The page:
The EU has as its motto “United in Diversity.“ To what extent does reality reflect this federal ideal as inscribed in the European treaties? Although the Lisbon Treaty introduces reforms and legitimizes processes that reinforced the federal character of the European project, it remains difficult at this stage to define the EU as a social and political structure in which power rests on a fragile equilibrium between unity and diversity as well as on a struggle to maintain it. If unity has been reinforced through successive institutional reforms, there is still disequilibrium in favor of diversity.
Are the Founding Ideas Obsolete?
Isabelle Petit and George Ross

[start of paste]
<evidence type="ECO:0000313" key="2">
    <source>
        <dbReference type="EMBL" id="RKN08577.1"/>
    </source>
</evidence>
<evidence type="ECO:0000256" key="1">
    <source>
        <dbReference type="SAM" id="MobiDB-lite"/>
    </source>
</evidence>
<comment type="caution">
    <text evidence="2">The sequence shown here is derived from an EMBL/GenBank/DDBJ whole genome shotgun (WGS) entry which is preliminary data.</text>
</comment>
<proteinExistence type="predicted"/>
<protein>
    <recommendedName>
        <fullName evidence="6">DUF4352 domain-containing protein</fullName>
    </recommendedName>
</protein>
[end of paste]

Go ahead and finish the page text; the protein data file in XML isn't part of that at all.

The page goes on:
On 9 May 1950, in an elegant salon of the Quai d’Orsay in Paris, France’s Foreign Minister Robert Schuman proposed that France and Germany, plus any other democratic nation in Western Europe that wanted to join, establish a “community” to regulate and govern the coal and steel industries across national borders. France and Germany had been at, or preparing for, war for most of the nineteenth and twentieth century, at huge costs to millions of citizens. Moreover, in 1950 iron and steel remained central to national economic success and war-making power. The Schuman Plan therefore clearly spoke to deeper issues.